What have you been selling and what lessons or unusual observations you have got a grip on so far? Like their level of brand-consciousness or price-elasticity?

We have sold everything from refrigerators or washing machines to sarees, artificial jewellery etc. There are so many pin codes in India we have to deliver to. We are doing a combination of branded-semi-branded mix. Customers are also perched on different levels of pricing or branding depending on the product category (like a washing machine vs. a pair of jeans) or the situation or purchase-occasion (like jeans on Diwali vs. jeans on a routine day). What is usually taken for granted is their brand-perception. Contrary to how a rural prospect is usually seen, s/he is extremely brand-aware Also, an urban customer may not care too much about the company s/he buys from through e-commerce, but for a rural customer the ‘connect’, the ‘face’, the ‘after-sales’ part, the ‘trust’ plays a consequential role. They may go ten streets extra to buy or order through from a person they know and talk to instead of just clicking from any catalogue or person available nearby.

So which of the famous Ps of marketing works strongly or otherwise for this rural customer?

Usually TV is the first big-ticket buy for a rural household and also the first premier one to switch to (when LCD or bigger models come in). This customer is very sensitive on brand quality (ex-Godrej products) and branding becomes critical for white goods. Other categories like clothing get complex depending on when they are being bought, at what life stage or need etc. They spend on two strong areas – first impulse-led and second category-linked.

Certainly, distribution or marketing outreach is not a cake-walk on this terrain?

It’s a different set of challenges and strategies. For marketing we use NGO or micro-finance agents together with our mobile-app-agent model and for distribution, India Post, new channels (for white goods for instance), or Boonbox agents are working in alignment and we are going pretty smooth. Having distributed durables to over 5,00,000 households in semi urban and rural locations, the network allows us to touch the farthest towns and villages in the hinterland and is a great channel to distribute products and services to the vast rural audience.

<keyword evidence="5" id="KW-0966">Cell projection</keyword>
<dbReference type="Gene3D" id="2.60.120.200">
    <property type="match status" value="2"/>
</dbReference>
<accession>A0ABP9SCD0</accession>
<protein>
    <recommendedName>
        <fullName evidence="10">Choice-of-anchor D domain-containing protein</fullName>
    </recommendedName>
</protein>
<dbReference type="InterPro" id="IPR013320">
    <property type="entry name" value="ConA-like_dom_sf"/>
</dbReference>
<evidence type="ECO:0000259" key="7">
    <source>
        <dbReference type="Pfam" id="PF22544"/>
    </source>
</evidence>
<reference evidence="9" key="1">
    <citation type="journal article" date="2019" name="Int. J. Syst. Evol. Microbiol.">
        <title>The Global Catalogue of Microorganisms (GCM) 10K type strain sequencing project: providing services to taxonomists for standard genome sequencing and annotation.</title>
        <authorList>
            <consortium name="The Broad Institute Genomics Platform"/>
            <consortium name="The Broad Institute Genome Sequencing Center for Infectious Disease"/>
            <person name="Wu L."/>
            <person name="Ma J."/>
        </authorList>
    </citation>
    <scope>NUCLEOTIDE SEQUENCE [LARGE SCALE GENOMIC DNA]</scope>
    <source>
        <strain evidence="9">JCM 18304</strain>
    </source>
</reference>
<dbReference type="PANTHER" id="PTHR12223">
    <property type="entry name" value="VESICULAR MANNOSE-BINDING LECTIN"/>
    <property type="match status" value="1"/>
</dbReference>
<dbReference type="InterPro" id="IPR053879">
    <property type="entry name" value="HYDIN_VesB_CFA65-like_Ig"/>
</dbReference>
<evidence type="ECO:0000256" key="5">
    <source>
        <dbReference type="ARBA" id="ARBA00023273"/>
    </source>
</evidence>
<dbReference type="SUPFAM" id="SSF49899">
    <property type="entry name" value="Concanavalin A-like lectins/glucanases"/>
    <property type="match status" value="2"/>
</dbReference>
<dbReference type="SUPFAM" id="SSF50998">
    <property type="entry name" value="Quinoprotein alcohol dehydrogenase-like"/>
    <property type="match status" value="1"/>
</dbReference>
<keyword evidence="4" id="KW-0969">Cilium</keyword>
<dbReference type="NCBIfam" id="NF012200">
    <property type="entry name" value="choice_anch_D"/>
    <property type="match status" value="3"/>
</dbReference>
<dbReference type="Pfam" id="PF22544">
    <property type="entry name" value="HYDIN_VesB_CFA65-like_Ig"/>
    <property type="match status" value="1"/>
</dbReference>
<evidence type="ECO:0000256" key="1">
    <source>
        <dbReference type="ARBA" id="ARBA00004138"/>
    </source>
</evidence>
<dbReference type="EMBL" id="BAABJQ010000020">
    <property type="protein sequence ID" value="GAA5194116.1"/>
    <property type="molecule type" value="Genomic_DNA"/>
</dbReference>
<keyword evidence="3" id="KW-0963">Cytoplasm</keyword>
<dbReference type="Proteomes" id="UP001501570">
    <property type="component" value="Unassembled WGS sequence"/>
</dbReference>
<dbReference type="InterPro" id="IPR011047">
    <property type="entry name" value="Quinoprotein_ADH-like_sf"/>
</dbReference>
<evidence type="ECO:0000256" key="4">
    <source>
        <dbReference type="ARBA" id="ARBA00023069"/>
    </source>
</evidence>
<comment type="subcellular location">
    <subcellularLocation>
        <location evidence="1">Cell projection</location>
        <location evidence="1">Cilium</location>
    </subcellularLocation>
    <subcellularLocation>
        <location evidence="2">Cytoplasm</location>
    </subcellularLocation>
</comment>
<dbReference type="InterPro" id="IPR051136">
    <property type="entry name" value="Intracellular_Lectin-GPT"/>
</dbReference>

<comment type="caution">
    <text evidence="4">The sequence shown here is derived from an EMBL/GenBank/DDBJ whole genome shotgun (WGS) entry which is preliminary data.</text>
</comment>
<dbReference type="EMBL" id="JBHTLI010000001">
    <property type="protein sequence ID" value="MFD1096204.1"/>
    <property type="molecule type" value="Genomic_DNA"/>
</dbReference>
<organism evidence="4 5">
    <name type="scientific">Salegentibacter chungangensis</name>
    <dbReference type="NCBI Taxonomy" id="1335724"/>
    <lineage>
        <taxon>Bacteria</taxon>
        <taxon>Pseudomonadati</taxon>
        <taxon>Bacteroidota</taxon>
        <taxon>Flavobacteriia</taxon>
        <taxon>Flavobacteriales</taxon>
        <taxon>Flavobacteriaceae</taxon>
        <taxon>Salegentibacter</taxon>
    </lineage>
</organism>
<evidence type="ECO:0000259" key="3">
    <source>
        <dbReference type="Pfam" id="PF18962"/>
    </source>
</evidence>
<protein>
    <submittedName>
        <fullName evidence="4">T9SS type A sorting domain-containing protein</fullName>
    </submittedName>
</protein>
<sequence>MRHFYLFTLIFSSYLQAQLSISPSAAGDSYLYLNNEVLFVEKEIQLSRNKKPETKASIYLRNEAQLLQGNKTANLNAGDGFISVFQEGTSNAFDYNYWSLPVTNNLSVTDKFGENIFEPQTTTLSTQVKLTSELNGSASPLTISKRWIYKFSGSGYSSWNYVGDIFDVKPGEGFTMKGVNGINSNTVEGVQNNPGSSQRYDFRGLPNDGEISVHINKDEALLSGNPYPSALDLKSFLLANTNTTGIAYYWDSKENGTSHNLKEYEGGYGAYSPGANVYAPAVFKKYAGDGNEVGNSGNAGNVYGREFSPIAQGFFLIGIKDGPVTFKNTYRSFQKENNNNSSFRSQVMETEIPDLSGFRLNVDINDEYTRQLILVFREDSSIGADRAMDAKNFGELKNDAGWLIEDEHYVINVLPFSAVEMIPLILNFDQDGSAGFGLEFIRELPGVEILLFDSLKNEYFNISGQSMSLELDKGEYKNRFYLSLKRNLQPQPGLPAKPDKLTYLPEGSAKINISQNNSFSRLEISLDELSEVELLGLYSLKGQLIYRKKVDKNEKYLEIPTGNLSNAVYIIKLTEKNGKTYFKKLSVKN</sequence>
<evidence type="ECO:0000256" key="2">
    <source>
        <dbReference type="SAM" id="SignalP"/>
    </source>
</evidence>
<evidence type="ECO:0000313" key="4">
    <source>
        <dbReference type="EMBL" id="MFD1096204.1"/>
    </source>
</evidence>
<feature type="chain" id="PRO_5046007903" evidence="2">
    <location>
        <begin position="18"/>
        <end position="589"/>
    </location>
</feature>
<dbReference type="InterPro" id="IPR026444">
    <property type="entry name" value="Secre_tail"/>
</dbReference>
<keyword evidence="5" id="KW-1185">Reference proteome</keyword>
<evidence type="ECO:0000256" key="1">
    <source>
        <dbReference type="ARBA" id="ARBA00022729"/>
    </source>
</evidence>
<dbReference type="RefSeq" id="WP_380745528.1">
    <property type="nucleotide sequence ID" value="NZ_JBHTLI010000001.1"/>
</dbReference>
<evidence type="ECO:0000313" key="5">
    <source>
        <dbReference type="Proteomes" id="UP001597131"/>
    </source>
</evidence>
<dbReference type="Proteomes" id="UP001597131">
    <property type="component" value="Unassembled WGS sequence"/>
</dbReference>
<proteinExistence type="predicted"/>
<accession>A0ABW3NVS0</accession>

Would you compete with or complement the FMCG majors (like HUL or ITC) who have also been aggressive on rural markets?

There is a massive population in India that has never been tapped just because of geography and when you add the factor of their awareness levels (thanks to TV etc), you are staring at an immense potential. Urban arrogance assumes the rural customer will make that trip to a nearby small-city and do the purchases required. But means of transportation, desire or expenses or other factors do not let that happen too often. It is a big market we have all been oblivious to. But we are happy with the model we have now and FMCG angle, even if it happens in future, will be largely collaborative. That said, there is enough and more market for all kinds of products and segmentation.

So where are you headed?

We have chosen geographies and we will go in depth along with channel diversification in pipeline, bringing some structure to an inherently-unstructured market, bolstering service aspects, exploring CRM etc. We could be hitting the turnover we have marked in a couple of years. Inthree plans to raise around $ 6 million and have a presence in 280 districts, around various states, over the next four years. We are excited to paint the canvas now that we have started this untried picture and the deeper we go, the more we will learn.